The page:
Behind the Scenes
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Creating life-sized living art goes through multiple steps with many challenges to complete each. First and foremost is choosing art that clearly communicates events in the Bible while taking into consideration that each can be properly scaled to 1) accommodate live models and 2) fit within the dimensions of the stage. Once an art piece is chosen, Adobe Photoshop is used to calculate the finished size which, in turn, helps with the most challenging part of this whole creative process: finding models with exact characteristics necessary to authentically reproduce the art.



The models are crucial to this form of art. Before they are selected, the basic framework of the painting or sculpture is designed and then built. During the selection process, height, weight, shape, facial structure, gender, age, etc. all have to be taken into consideration to find the right models. If a model is an inch too tall or too short, the final result seen on stage is not as effective.


After the models are selected, it is a continuous process of fitting them into the framework as work progresses. It requires positioning of bodies or body parts to mimic the exact poses in the original art while placing any props and draping costumes. The ultimate goal is to have the models fit like a glove into the painting or sculpture so that it’s difficult or next to impossible for the audience to discern what parts of the art are “living.”


The Makeup & Costumes

descent from the cross

To achieve the necessary effects on large portions of arms, legs, backs and faces, special makeup is required. This isn’t makeup as we think of it, but more like body paint used to create muscles, shadows, and Roman features as well as the illusion of marble and bronze. For the costumes of biblical times, the artists conduct extensive experimentation with texture and colors that are true to the color in each new piece. The costumes also have to remain stationary so they look the same as the original for every second of every presentation. This is accomplished by dipping pieces of muslin or jersey into a mixture of glue and paint.

How do they get the sheen on the white marble for Michelangelo’s Pieta?  It’s quite simple really. Just spray it with water and glycerin seconds before the curtains open.


"Some of the models grow beards and long hair, shave their heads and work out to fit certain body types. One model share’s his secret of “the loin cloth” diet. “You go on the diet when you know you’re going to be seen by 10,000 people in nothing but a loin cloth.”   Model for “Descent from the Cross


archangel michael casting satan into hell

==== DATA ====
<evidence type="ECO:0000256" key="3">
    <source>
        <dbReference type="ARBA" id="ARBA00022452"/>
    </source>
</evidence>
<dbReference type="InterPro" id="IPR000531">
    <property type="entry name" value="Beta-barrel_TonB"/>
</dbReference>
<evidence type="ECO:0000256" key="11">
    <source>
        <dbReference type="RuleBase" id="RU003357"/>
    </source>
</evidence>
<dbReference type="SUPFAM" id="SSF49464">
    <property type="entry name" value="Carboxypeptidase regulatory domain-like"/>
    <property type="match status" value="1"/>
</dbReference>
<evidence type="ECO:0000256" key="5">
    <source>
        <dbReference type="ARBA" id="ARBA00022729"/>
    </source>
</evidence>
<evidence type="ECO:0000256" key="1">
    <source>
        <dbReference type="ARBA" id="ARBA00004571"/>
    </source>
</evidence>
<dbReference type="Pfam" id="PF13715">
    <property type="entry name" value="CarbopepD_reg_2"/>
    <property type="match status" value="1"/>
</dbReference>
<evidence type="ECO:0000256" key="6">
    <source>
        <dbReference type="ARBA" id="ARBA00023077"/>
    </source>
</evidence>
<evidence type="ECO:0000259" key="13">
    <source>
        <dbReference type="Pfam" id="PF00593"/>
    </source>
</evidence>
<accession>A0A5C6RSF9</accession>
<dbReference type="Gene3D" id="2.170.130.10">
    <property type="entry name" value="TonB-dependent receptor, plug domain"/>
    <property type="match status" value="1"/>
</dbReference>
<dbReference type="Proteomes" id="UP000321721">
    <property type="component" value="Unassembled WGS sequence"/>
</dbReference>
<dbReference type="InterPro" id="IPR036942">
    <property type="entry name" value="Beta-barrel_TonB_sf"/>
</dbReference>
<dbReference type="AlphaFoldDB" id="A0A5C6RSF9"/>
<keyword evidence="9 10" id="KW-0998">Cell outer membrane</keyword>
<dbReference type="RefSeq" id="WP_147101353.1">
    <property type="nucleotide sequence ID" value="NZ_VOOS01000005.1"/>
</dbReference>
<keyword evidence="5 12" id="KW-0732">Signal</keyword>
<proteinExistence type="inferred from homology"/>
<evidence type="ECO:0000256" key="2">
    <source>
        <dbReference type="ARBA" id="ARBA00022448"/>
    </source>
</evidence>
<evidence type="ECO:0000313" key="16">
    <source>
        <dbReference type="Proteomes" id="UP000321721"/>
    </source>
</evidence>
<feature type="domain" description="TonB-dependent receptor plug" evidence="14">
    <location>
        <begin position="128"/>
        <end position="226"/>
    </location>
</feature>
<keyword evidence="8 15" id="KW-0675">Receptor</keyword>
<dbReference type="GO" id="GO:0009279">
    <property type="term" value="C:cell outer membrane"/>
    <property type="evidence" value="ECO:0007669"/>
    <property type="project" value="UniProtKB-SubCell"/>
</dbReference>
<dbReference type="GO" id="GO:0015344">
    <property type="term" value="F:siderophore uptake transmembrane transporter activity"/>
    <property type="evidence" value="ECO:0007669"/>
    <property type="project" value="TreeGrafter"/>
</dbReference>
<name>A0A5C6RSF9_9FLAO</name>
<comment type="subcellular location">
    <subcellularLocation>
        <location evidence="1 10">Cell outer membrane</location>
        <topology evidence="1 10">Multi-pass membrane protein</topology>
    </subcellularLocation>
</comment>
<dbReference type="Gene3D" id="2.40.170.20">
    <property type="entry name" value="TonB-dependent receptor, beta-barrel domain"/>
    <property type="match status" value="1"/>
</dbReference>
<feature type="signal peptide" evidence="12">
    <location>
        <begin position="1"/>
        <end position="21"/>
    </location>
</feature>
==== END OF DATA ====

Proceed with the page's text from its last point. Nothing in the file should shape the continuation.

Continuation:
Technical Engineering

A dedicated group of staff and volunteers direct lighting and sound, video production, cue calling, and stage management. The tech crew is dedicated to being the “invisible army” that holds the show together. In particular, lighting must be designed to eliminate all shadows from the models and is an essential element to the authenticity of the art work. A sharp contrast is seen between standard lighting and lighting for this production when models take their places for “The Last Supper” as the audience watches. The lights go down for one or two seconds and then come back up with the specially designed lighting, eliciting a gasp of amazement at every performance, regardless of how many times one has seen this particular piece.


On occasion there have been crashes heard from behind the closed curtain. Safety and stability are the main priority as some of the models have to be supported in awkward positions high above the stage floor. Not only do they have to be able to hold a pose for three minutes or more, they also have to be protected from falls caused by equipment failure. In many of the pieces, armatures to hold extended limbs in place, and bicycle seats and safety belts are utilized and hidden one way or another. When unexplained delays occur, the choir and orchestra have “emergency pieces” at-the-ready for just such occasions. Over the years, God has been faithful in keeping every participant safe from injury.


The Artist Behind the Art

The Feeding of the 5000

Brad Hicks, a distinguished artist with a wide range of professional experience, is the current art director and oversees all artistic operations. He leads a team of artists, engineers, and carpenters who volunteer their time and considerable skills to bring the art pieces to the stage. Brad and his team have created reproductions of large, glowing stained glass windows; whole printed pages from the Bible; black and white etchings; and painted works and sculptures, all specially designed to support live models, every one a masterpiece of minute detail and innovation. Throughout his work each year, Brad says he most enjoys seeing God’s hand at work during the process.


“With very few meetings and a minimum amount of contact between all of the 400+ team members, the pageant comes together miraculously, and everyone proceeds with one heart and a spirit of love and caring.”  - Brad Hicks, Art Director

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